In predictably cool environments high metabolic rates can be achieved with high levels of enzymes adapted to a narrow range of low temperatures (Watt 1991). Lower body temperature optima are seen in Antarctic terrestrial invertebrates (Block & Young 1978; Block & Somme 1983). However, there are synthesis costs to high enzyme levels, and there is a very high risk in adopting the low-temperature specialism strategy in unpredictable environments. Many enzymes are deactivated only a few degrees above their optimum, so any organism that evolved low-temperature specialism would run the risk of severe physiological stress or death in the higher temperatures potentially occurring in an unpredictable environment. Antarctic fish are well adapted to temperatures of − 1·5 °C to + 1 °C but die at ambient temperatures of as little as + 6 °C (Heinrich 1977).

The alternative thermal specialist strategy is to evolve a high-temperature optimum. This reduces the risk of overheating, but as most enzymes rapidly become inactive as temperatures fall below their optimum it is necessary to evolve ways of raising the body temperature when ambient temperatures are lower than optimal. These may be morphological, such as the colour polymorphism and pubescent body covering of Colias butterflies (Watt 1968; Jacobs & Watt 1994); physiological, such as the use of flight muscles to generate heat in bees (Heinrich 1972); or behavioural either by selection of warm microsites (Sudd et al. 1977) or by basking to absorb incident solar radiation (Chappell & Whitman 1990).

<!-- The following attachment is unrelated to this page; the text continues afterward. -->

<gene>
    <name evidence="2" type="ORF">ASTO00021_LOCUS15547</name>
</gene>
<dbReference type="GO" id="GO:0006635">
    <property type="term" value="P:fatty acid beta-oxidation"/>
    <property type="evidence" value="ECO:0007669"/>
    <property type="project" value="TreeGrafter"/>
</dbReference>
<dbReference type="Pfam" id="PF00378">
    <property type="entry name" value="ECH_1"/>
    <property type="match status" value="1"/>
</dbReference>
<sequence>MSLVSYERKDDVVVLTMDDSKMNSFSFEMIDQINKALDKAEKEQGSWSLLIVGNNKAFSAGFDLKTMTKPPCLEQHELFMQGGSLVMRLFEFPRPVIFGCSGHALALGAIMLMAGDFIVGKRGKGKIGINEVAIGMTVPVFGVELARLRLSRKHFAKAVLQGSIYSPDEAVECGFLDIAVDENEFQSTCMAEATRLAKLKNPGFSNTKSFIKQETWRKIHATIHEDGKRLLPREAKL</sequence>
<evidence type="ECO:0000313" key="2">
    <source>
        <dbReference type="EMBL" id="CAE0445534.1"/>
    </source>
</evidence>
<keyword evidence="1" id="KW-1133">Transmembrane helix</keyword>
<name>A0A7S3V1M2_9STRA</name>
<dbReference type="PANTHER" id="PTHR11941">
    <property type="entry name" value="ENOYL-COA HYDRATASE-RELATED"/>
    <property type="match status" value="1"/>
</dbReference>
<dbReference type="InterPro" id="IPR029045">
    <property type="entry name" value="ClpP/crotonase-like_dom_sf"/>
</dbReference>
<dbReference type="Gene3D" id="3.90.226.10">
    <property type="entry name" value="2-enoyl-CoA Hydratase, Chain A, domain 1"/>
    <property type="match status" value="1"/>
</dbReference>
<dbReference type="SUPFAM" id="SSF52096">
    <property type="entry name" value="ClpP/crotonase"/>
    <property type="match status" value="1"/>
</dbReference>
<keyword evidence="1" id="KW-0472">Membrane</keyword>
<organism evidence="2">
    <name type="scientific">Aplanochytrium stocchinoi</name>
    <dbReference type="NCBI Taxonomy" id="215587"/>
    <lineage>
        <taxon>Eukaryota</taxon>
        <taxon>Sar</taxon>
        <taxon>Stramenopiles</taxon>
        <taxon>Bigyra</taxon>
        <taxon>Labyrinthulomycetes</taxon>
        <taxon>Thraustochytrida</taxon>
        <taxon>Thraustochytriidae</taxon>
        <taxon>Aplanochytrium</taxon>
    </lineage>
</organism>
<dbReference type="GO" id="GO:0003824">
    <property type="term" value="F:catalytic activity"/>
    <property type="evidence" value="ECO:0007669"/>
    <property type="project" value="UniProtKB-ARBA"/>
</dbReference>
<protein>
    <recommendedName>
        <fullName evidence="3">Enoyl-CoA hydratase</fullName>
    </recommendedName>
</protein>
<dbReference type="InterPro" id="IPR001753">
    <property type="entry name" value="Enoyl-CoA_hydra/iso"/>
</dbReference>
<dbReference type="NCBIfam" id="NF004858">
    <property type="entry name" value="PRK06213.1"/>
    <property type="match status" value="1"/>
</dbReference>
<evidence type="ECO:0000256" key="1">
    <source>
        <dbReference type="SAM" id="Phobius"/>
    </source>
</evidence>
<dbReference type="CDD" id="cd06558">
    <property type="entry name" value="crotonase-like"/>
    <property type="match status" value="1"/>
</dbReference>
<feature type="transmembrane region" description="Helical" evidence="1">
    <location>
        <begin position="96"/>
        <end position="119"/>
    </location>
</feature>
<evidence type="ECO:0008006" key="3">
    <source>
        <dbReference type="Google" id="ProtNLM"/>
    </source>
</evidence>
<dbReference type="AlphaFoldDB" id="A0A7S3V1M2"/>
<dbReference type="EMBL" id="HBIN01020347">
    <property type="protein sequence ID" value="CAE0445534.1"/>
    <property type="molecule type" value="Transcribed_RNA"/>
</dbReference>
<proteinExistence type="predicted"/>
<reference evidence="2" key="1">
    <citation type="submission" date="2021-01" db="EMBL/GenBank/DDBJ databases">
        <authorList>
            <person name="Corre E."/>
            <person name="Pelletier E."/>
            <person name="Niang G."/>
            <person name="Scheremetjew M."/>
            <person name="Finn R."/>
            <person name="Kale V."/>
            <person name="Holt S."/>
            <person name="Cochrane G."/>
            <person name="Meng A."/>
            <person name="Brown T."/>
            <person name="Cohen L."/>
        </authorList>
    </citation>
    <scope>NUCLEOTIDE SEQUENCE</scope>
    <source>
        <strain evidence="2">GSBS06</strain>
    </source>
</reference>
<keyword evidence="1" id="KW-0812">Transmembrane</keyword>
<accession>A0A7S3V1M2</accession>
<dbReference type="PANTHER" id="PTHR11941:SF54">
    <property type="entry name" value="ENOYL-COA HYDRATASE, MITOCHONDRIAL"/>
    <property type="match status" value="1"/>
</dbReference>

Orthopteran life-history traits are very sensitive to temperature, as seen in the laboratory (Whitman 1986) and in the field (Richards & Waloff 1954; Atkinson & Begon 1988a; van Wingerden, Musters & Maaskamp 1991), where this sensitivity has strong demographic consequences (Dempster 1963). Orthopterans are members of a predominantly tropical order (Uvarov 1977), with those species occurring in Britain close to the northwestern limit of their range where they experience a relatively cool and highly unpredictable climate. Because of this extreme variability in the thermal environment the low-temperature specialist strategy is not viable. British grasshoppers therefore lie somewhere along the continuum between thermal generalists and high-temperature thermal specialists. Behavioural thermoregulation is the principal means of controlling body temperature, basking in direct insolation to raise body temperature and shade seeking to avoid lethal high temperatures (Young 1979; Willott 1992).